On May 12, 1991, Dr. Womack submitted an application to DEA for registration as a practitioner that was denied. 58 FR 7,248 (1993). On May 9, 1994, Dr. Womack was issued a DEA Certificate of Registration as a practitioner in Schedules II through V.

From February 1997 through January 1999, Dr. Womack was a supervising physician to a physician's assistant at a family practice clinic in Center, Texas, which was approximately 419 miles away from his primary practice in Brandera, Texas. During the time between April 16, 1998, and May 14, 1998, Dr. Womack sought treatment for substance abuse at La Hacienda Treatment Center in Hunt, Texas. During the time of Dr. Womack's treatment, DEA received information that prescriptions for controlled substances were issued and filled under Dr. Womack's DEA registration number. Subsequent information received by DEA indicated that Dr. Womack's physician assistant called in the prescriptions using Dr. Womack's DEA registration number without Dr. Womack's authorization.

On January 6, 1999, Dr. Womack was admitted to the emergency room at a hospital in San Antonio, Texas, and treated for chemical substance toxicity related to his abuse of alcohol and Soma, a non-controlled but addictive substance. On January 18, 1999, Dr. Womack again entered a program for the treatment of substance abuse, in the State of Oregon. As a result, Dr. Womack entered into an Agreed Order with the Board, in which Dr. Womack's medical license was suspended. The Board found, inter alia, that Dr. Womack failed to supervise the prescriptive authority of his physician assistant and failed to monitor the clinical responses to narcotic analgesia prescribed to a patient in September, 1998. On August 28, 1999, the Board denied Dr. Womack's request to stay or lift the suspension based upon Dr. Womack's “history of substance abuse, relapse, and depression.”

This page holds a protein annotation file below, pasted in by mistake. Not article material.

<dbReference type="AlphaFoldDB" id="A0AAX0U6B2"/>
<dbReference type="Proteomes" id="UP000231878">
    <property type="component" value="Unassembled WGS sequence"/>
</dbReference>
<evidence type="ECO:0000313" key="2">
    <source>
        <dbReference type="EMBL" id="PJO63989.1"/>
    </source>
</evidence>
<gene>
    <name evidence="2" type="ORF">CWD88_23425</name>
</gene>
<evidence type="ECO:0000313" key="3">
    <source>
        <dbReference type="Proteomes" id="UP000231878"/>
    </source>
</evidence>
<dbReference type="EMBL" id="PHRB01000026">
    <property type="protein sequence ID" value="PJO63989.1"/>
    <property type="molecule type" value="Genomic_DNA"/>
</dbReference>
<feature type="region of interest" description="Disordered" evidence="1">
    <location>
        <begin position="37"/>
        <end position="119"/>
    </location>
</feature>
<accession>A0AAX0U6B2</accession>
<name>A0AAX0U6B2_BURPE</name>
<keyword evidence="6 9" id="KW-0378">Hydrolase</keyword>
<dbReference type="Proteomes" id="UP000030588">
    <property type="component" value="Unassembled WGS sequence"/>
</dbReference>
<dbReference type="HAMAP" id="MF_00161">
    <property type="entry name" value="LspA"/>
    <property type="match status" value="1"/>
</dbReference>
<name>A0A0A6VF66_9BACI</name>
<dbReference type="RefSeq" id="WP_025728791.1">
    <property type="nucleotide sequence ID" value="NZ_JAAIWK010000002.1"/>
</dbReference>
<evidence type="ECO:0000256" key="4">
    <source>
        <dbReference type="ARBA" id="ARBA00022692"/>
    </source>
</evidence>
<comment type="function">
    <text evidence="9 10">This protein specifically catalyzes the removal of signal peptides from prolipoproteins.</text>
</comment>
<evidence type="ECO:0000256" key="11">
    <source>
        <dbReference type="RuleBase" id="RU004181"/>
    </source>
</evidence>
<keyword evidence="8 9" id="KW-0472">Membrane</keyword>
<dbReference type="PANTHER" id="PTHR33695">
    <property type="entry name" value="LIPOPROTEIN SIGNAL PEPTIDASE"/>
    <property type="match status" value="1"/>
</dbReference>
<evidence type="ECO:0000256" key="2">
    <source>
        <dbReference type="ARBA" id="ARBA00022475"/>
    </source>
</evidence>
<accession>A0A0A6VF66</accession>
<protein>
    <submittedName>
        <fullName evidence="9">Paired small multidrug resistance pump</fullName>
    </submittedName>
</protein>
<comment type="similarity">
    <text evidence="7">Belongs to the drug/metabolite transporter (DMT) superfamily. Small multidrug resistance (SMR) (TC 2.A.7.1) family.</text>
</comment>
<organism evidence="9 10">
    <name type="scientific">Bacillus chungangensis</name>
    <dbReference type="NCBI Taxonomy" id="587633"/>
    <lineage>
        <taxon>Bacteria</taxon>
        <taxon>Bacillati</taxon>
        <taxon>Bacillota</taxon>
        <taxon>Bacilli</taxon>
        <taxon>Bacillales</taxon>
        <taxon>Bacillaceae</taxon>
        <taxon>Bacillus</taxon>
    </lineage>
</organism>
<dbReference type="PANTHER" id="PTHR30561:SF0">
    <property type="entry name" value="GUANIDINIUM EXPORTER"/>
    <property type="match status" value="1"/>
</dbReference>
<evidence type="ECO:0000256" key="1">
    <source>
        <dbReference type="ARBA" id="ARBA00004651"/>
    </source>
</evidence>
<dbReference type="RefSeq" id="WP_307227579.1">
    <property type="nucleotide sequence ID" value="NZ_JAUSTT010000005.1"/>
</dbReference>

On February 9, 1999, DEA investigators visited the family practice clinic in Center, Texas, and interviewed Dr. Womacks' physician assistant. DEA investigators found three triplicate prescription books, and one triplicate prescription book that contained ten blank pre-signed prescription forms, all in Dr. Womack's name. As a result of the above-described activity, Dr. Womack surrendered his DEA registration on March 16, 1999.

On March 31, 2000, the Board issued on Agreed Order staying the January 29, 1999, suspension of Dr. Womack's medical license, and placed Dr. Womack's medical license on probation for seven years subject to certain terms and conditions.

Pursuant to 21 U.S.C. 823(f), the Administrator may deny an application for a DEA Certificate of Registration if he determined that granting the registration would be inconsistent with the public interest. Section 823(f) requires the following factors be considered in determining the public interest:

  1. The recommendation of the appropriate State licensing board or professional disciplinary authority.